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Volume 49, 1916
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Art. XXVII.—The Relationship of the Upper Cretaceous and Lower Cainozoic Formations of New Zealand

[Read before the Otago Institute, 5th December, 1916; received by Editors, 30th December, 1916; issued separately, 30th November, 1917.]

In vol. 48 (1915) of the Transactions of the New Zealand Institute there appear papers by Mr. P. G Morgan, Dr J. Allan Thomson, and Dr. Marshall dealing mainly with the relationship of the Lower Cainozoic marine strata of New Zealand to the Upper Cretaceous. In each of these papers my own views as to the so-called Cretaceo-Tertiary succession, and those of other New Zealand geologists, are discussed at considerable length. Of an admittedly complex problem, rendered all the more puzzling to outside geologists by the great diversity of opinion expressed at various times by many writers, Morgan's paper embodies, to my mind, the most lucid and comprehensive exposition that has so far been placed on record. He recognizes the Miocene age of the uppermost beds at Waipara and Weka Pass,

[Footnote] † P G Morgan, Records of Unconformities from Late Cretaceous to Early Miocene in New Zealand, Trans N Z. Inst, vol 48, pp 1–18, 1916

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the Upper Cretaceous age of the lowermost beds, and the apparent stratigraphical conformity of the strata from the Miocene to the Cretaceous, but finds himself, after a judicial summary of all the available evidence, unable to support the Cretaceo-Tertiary theory of the old Geological Survey. He describes the uneven corroded surface of the Amuri limestone where overlain by the Weka Pass stone in North Canterbury, and, while not placing undue stress on the magnitude of the discordance at this contact, he seems to think that the break between the Cainozoic and Cretaceous may occur at this horizon. In this he agrees with the view all along held by Hutton, and in 1912 adopted by myself* after the discovery (or rediscovery) of Cainozoic molluscs in the Weka Pass stone at Waipara by Thomson and Cotton.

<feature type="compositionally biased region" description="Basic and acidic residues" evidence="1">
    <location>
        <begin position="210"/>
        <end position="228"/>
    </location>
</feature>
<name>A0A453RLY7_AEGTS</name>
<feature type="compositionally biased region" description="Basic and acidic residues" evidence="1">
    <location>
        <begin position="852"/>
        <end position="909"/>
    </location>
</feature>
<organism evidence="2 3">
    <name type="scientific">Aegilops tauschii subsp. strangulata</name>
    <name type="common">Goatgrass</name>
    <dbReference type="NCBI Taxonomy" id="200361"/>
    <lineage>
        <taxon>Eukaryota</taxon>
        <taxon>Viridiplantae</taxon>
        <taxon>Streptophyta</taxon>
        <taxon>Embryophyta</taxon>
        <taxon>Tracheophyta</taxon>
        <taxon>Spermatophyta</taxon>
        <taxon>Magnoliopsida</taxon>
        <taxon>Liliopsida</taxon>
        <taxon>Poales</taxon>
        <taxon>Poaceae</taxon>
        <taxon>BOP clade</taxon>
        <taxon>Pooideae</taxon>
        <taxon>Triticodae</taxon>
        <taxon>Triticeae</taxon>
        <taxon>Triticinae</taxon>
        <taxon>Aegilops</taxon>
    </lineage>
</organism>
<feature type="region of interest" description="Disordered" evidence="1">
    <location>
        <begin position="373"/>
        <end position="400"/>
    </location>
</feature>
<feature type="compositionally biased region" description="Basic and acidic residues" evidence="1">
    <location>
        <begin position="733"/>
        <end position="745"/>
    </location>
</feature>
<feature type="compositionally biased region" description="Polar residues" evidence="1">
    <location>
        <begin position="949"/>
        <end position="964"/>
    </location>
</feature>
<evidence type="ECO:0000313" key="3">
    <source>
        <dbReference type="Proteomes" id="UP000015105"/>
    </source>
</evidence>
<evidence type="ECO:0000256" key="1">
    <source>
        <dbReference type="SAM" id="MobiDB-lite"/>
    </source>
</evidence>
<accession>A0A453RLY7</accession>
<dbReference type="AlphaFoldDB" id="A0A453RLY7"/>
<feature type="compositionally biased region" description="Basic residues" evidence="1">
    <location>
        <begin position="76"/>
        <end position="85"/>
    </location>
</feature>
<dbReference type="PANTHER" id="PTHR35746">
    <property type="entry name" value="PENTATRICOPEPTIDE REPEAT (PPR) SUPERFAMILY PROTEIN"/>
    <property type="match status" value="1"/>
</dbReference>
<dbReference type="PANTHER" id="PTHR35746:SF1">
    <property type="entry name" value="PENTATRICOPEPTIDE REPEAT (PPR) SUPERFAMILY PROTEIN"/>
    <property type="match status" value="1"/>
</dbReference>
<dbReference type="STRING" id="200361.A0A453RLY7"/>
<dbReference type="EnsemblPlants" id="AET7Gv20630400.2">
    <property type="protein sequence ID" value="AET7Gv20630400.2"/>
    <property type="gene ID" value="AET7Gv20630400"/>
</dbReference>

In his paper on the “Flint-beds associated with the Amuri Limestone” Thomson records the occurrence of Tertiary (Oamaruian) molluscan fauna in a bed of tuff intercalated in the Amuri limestone in the Trelissick Basin. This discovery, made by Thomson and Speight in 1915, seems destined to furnish the solution of many of the perplexities that have in the past obscured the unravelling of the relationship of the Lower Cainozoic and Cretaceous of New Zealand. The bed of tuff is overlain by 10 ft. of Amuri Limestone and underlain by 350 ft. of Amuri limestone. Of the molluscs enumerated by Thomson, 19 per cent. are Recent, and the remainder are all well-known Tertiary species, mostly Oamaruian (Miocene). Save foraminifera (mostly Globigerina), some radiolarians, and sponge spicules, the Amuri limestone itself is unfossiliferous, or, at any rate, devoid of molluscan remains; and, while recognizing the Oamaruian age of the tuffs and overlying portion of Amuri limestone, Thomson expresses the view that the portion of the Amuri limestone below the tuffs fills the hiatus between the Senonian and Oamaruian.

Marshall in his paper on the “Relations between Cretaceous and Tertiary Rocks” discusses at considerable length the views of different New Zealand geologists as to the Waipara succession, and furnishes much useful information as to the relationship between the Cretaceous and Tertiary rocks in other parts of the globe. He reaffirms his belief in a Cretaceo-Tertiary succession.

I do not think that any useful object would be served by a further discussion of the various points of disagreement between myself and Dr. Marshall. The settlement of the Cretaceo-Tertiary can only be achieved by a detailed geological survey of the Middle Waipara and Weka Pass districts. The groups of beds recognized there, and their order of superposition as agreed by all geologists, are—